Gardening Forum?

Does chicken poo work as a fertiliser? I was under the impression it needed to decompose a while but I'm not 100%.
Look out for the pellets in bags, there are some about usually from Pound Shop type places. It's supposed to have plenty of NPK, and gardeners like it in pellets scattered on the garden. Understanding Fertilizer Numbers: N-P-K: Gardening.

Careful, when you add the chicken **** pellets to water, you've basically got a can of chicken ****. We're strict organic so we wouldn't use it, but each to their own.
Chicken manure/RHS Gardening
 
Does chicken poo work as a fertiliser? I was under the impression it needed to decompose a while but I'm not 100%.
Chicken manure is great fertilizer, I use it annually as I have access to tons of it. The main drawback is that it is extremely high in nitrogen so you can’t put it on and plant the next day or it will burn your plantings. I generally work it in the fall so it can sit and mellow out over winter. I have used it in liquid form, mixed with straw, and in its natural state which is the form I find the best.
 
Seaweed

If you live on or near the coast, fresh seaweed can be dug into the soil like manure. It doesn't need to rot and it's a bit smelly, and also good stuff for mulching. After washing it off thoroughly, you can use it straightaway. It's got carbs and nutrients, nitrogen and potassium.

People go down to beach and collect seaweed in barrows. Hopefully they don't take too much. It's often better than manure or commercial fertilizer products, because seaweed has extra trace elements and you can get it in dried and processed forms, in fact in various forms.

Also chop it up, or rot it down for a few months in a barrel. Like most composts, you can drain the liquid off rotted seaweed and use it as liquid seaweed fertiliser. Chop seaweed, add tap water and cook it up, then store in a barrel for three months.

Seaweed products/RHS Gardening
 
Just seen a couple of these-



on the soil in the garden,

google says "giant elephant hawk moth caterpillar"

never seen them before
 
Thank you everybody.

I have a few chickens so will turn the poop in and let it settle until after Xmas perhaps.

Ref. The seaweed I've used it before and it absolutely stinks so I'll be avoiding that haha. Results were excellent though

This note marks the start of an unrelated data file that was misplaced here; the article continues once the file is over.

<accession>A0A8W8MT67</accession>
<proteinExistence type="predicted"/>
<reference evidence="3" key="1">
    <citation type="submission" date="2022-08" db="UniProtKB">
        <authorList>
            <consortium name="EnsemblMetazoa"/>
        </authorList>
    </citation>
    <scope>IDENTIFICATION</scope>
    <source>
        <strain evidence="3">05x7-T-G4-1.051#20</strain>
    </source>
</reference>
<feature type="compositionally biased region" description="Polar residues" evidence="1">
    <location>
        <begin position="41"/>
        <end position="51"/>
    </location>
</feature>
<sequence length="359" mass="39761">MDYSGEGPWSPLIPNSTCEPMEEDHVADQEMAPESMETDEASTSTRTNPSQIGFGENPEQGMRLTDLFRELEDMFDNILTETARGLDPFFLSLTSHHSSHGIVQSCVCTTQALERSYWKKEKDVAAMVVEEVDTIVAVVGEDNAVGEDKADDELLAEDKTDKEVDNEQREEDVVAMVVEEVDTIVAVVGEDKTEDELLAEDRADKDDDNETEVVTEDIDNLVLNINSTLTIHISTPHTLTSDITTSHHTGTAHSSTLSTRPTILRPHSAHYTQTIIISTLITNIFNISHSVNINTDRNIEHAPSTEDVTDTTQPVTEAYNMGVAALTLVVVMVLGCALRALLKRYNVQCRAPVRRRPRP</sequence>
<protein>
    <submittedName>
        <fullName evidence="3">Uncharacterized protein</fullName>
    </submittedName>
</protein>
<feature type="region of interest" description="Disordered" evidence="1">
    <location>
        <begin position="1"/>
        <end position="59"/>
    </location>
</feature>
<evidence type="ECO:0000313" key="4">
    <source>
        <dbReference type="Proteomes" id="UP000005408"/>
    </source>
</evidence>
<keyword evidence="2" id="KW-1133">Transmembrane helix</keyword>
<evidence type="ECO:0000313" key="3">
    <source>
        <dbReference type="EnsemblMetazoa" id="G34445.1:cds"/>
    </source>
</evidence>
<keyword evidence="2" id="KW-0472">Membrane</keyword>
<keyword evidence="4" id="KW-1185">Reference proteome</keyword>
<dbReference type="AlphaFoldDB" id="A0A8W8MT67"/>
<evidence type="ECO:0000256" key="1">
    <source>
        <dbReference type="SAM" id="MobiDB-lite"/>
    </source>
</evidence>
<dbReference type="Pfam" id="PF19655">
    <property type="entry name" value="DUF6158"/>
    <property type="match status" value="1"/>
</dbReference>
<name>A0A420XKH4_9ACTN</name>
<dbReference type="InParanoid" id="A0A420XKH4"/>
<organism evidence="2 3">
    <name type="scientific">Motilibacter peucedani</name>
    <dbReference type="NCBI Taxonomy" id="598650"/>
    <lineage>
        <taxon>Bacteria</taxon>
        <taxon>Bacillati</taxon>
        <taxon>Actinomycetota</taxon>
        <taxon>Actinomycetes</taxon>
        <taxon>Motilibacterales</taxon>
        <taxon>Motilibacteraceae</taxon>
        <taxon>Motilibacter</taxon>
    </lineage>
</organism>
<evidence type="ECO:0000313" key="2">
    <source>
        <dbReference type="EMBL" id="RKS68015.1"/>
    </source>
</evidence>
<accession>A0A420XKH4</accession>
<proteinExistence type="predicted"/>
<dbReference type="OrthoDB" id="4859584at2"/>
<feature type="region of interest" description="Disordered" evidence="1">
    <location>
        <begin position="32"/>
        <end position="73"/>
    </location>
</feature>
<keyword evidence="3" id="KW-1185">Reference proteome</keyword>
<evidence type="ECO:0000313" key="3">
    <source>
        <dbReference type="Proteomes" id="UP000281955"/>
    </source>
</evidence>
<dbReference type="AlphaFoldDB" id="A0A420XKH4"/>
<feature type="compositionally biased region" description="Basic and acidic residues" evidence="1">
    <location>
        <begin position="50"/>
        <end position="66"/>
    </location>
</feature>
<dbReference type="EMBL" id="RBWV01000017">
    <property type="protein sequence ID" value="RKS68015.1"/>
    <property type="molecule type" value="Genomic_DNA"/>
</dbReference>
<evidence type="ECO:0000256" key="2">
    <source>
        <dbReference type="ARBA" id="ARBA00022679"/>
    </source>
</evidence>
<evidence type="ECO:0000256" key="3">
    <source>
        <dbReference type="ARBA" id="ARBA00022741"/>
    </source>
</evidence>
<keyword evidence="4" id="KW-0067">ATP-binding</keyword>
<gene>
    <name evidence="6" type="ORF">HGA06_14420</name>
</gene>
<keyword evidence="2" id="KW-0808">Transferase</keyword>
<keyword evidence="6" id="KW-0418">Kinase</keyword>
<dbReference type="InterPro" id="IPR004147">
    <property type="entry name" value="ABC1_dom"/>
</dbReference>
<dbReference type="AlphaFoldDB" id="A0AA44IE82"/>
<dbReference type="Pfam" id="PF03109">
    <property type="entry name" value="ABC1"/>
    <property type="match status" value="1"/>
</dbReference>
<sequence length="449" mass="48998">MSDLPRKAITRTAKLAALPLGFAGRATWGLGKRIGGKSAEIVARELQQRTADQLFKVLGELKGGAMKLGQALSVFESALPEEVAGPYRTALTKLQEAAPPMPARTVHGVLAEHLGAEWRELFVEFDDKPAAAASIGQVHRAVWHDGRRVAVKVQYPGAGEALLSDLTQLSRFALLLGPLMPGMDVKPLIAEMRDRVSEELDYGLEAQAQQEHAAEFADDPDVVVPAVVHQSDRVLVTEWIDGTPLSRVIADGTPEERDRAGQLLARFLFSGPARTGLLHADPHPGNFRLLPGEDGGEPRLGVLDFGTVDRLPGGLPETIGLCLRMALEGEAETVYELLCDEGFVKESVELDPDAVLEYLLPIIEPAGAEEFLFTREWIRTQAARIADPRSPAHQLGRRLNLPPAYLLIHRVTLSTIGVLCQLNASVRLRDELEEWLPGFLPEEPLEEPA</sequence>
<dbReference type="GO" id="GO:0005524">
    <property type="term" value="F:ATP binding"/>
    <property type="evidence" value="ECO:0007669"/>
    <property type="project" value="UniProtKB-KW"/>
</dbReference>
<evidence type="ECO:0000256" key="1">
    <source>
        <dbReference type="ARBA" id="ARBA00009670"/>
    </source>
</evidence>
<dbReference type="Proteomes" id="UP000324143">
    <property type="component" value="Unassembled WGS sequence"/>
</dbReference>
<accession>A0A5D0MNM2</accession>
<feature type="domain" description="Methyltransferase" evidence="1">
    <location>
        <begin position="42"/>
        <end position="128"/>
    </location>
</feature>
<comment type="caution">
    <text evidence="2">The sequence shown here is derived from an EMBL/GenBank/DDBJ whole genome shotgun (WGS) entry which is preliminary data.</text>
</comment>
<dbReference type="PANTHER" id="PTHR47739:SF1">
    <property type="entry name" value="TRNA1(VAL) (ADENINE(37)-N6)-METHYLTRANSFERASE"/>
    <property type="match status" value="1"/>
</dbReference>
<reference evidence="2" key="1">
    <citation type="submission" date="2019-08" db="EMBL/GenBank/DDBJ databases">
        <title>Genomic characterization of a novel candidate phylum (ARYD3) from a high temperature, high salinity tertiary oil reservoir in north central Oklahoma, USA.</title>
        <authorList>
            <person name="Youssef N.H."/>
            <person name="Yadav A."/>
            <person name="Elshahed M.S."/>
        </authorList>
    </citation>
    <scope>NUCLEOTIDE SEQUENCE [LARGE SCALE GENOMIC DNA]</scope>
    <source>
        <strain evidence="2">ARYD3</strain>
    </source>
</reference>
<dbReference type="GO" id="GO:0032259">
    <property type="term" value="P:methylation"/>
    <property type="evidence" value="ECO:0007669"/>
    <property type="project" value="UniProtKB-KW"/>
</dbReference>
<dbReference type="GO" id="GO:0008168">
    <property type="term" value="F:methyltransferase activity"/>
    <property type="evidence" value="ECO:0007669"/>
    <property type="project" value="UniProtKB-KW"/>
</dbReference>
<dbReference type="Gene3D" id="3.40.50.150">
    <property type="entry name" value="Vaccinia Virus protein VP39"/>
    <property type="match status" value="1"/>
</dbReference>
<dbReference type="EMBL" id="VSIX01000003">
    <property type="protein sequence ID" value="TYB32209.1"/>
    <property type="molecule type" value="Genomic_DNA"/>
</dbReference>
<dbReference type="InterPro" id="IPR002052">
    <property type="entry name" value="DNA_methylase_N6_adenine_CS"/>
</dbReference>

Has anybody tried to plant up a living wall? Did you use ferns and what type?
Not seen this before, but well mentioned. A few searches turned up some interesting stuff, so a living (green) wall or vertical garden could be a good project. It seems you can use hanging planting bags and wall pots (vertical planters) and shelves. The ideal wall plants appear to be various types and colours, small 'plugging' plants that 'plug' gaps in your living wall. The Septics seem to be doing it.

There are Youtube vids but they're typically bonk with shite music. Looks like you can plant up interior and exterior living walls, using 'wall pots'; How to create a living wall.

Never seen this before.
 
Not seen this before, but well mentioned. A few searches turned up some interesting stuff, so a living (green) wall or vertical garden could be a good project. It seems you can use hanging planting bags and wall pots (vertical planters) and shelves. The ideal wall plants appear to be various types and colours, small 'plugging' plants that 'plug' gaps in your living wall. The Septics seem to be doing it.

There are Youtube vids but they're typically bonk with shite music. Looks like you can plant up interior and exterior living walls, using 'wall pots'; How to create a living wall.

Never seen this before.
There was a very interesting example on one of Monty Don’s programs the other day using a variety of ferns. It transformed a dark back passage (no pun) and I thought it might do well on a couple of our walls. Dobbies Garden Centres do a planting kit but it is not cheap.
 
There was a very interesting example on one of Monty Don’s programs the other day using a variety of ferns. It transformed a dark back passage (no pun) and I thought it might do well on a couple of our walls. Dobbies Garden Centres do a planting kit but it is not cheap.
Businesses will overcharge and profit from very simple concepts. Marketers will do their job and there will be super duper videos presented by strange people called Summer Rain, Barry Organic or Vertical Victor, but these things seem simple enough for DIY types.

Choose plants for the vertical garden/green wall, and you'll need an irrigation hose or watering system to keep them alive. There might be a tray of water at the top of the wall, feeding down through a hose. Use a sheet of plastic cut to size and covered with Felt, which makes a vertical pocket wall. Fix to your wall or chosen space . Mark out and slit 10cm (or whatever) length pockets in the Felt. Stick your plants in the pockets and staple the sides. Youtube can be useful sometimes ;)
 
You'll never stop butterflies laying eggs, that veg patch is like a fcuking rolling buffet for them suckers. Try putting cardboard round the bottom of all your plants, or try pathogenic nematode Steinernema carpocapsae (PNSC), it's a bit of a mouthful but it's 'safe' mixed with water and sprayed onto leaves. Parasitic Nematodes, Steinernema carpocapsae (Garden Size, 10 million) - GrowOrganic.com